Editor’s note: We’re making every effort to provide you with the most up-to-date information. However, the situation with Covid-19 is fluid and ever-changing. We’re doing our best to keep all of our stories and calendar up to date, but calling-ahead is a safe way to plan your day.
Staying home might be cheap, but we’re not going to lie—sometimes, it ain’t easy. Luckily for us, Atlanta is full of free (or really cheap) ways to have fun. And while you’re winning at the parenting game, you can also teach your kids the value of the dollar. Keep reading for our favorite ways to play in Atlanta that won’t break the bank.
photo: Abbie I. via Yelp
Walk on the BeltLine. This 22-mile loop gets better every year, with art installations to find and Atlanta’s tree canopy to enjoy. The Beltline’s group bike tours are a great way for participant to finish a 3-hour course, pedalling through neighborhoods and nature they may never have visited before. Here‘s a map of the BeltLine—just choose your nearest access point and begin your exploration!
Give mountain biking a spin at a beginner course. A short drive from the heart of the city lies multiple groomed mountain biking trails—most with beginner courses—for bikers who long to get off the beaten path. Check out our guide to the best beginner mountain biking trails near Atlanta, here.
Go skateboarding at a skatepark. Atlanta’s skateparks are spread out, which means accessing one is relatively easy, no matter where you live. The Historic Fourth Ward Skatepark is often the site of free beginner skateboarding classes on the weekends (check the BeltLine’s website to find out when to go), and the Brook Run Skate Park in Dunwoody is the largest skatepark in Atlanta, and is surrounded by trees (and near trails for biking, walking, and running).
Scope out the graffiti at Krog Street Tunnel. This urban canvas of images, words and ideas links eclectic Inman Park and Cabbagetown. Park somewhere nearby and take your time checking out the artwork—the area is pedestrian friendly—and afterwards, head to Inman Park for a treat at The Little Tart Bakeshop. The french apple tart will make everything better.
photo: Jake Colvin via Pexels
Have a picnic in a great spot. Enjoy Atlanta’s beautiful fall weather with a picnic under a canopy of brilliantly colored fall leaves at one of these awesome picnic spots.
Pick your gourds from a nearby pumpkin patch. While the grocery store will deliver on your pumpkin needs, it’s the fun fall perks—like hayrides, mazes, and inflatables, not to mention the acres of pumpkins—that will have you loading up your car and heading to the farm this fall. Just be sure to check in with each spot before you go to guarantee the pumpkins aren’t picked out. Many places offer free admission to the field, and you pay for what your pick.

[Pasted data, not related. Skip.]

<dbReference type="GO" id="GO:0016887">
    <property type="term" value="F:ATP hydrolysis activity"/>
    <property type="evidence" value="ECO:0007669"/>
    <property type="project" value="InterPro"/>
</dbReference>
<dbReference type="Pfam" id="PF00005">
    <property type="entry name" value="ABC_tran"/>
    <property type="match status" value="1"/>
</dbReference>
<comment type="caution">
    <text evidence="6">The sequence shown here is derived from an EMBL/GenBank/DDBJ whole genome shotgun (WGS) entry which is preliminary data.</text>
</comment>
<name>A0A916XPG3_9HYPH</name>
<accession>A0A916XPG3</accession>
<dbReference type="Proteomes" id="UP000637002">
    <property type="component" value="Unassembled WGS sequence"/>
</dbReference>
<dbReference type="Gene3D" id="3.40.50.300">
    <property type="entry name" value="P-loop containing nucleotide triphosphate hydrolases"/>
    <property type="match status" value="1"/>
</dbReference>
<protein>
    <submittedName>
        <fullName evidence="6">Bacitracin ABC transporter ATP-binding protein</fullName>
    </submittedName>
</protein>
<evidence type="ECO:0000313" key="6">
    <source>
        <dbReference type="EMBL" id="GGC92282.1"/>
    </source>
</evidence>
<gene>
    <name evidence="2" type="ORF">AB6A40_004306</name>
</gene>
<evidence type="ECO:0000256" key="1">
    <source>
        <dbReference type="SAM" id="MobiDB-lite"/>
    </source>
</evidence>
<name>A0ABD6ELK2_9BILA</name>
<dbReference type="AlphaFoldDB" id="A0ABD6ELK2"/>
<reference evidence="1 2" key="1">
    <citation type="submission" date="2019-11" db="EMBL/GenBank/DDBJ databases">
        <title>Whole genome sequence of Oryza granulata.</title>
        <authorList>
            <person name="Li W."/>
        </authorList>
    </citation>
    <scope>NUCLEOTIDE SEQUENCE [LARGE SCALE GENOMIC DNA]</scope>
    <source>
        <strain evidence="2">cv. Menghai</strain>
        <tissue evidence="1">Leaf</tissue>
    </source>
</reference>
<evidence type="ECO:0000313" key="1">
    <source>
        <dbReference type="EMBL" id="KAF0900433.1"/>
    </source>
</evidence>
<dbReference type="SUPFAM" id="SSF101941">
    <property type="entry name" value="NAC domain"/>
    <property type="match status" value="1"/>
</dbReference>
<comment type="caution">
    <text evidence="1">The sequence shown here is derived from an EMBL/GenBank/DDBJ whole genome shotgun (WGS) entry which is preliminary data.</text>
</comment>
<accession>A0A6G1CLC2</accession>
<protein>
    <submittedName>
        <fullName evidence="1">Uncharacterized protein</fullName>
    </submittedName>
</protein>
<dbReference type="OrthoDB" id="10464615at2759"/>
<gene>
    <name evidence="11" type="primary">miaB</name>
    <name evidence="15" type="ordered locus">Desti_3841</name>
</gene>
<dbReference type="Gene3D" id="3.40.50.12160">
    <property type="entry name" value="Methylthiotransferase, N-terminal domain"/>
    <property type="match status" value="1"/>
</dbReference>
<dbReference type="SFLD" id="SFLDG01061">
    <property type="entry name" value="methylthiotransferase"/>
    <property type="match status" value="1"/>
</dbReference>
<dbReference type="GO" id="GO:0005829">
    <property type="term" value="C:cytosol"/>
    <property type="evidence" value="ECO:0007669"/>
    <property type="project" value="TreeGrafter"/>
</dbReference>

Go apple picking in North Georgia. With mild temperatures well into the fall, many apple orchards are still pickin’ in October. Check out these spots, but call before you go to ensure there are still apples on the trees.
Explore the DeKalb Farmer’s Market. You can hit this indoor, year-round spot rain or shine to peruse the produce or prepared foods section. Get your children excited about a variety of foods from all over the world. For other farmer’s markets around town, check out this guide—but none will be quite as large or exotic as the DeKalb Farmer’s Market.
photo: Kenneth I. via Yelp
Visit the Noah’s Arc Animal Sanctuary. Noah’s Ark is a 250-acre sanctuary for abused, unwanted, and neglected animals in a park-like setting with paved pathways. Noah’s Ark is open Tuesday through Saturday. The Welcome Center, picnic area, and playground are open at 9 a.m. for visitors, and the animal habitat is open from 12-3 p.m.
Bike the Silver Comet Trail. Located 13 miles northwest of Atlanta, this 61.5-mile long path is free of charge and travels west through Cobb, Paulding, and Polk counties. Expect a quiet, non-motorized, paved trail for walkers, hikers, bicyclists, rollerbladers, horses, dog walkers, and strollers. Hop on at the Mavell Road Trailhead in Smyrna, and if you’ve had your coffee, you can go all the way to the Georgia/Alabama state line, near Cedartown. Otherwise, it’s out-and-back. Parents, heads up: there are no bathrooms along the length of the trail, so pack some baggies and wipes, just in case.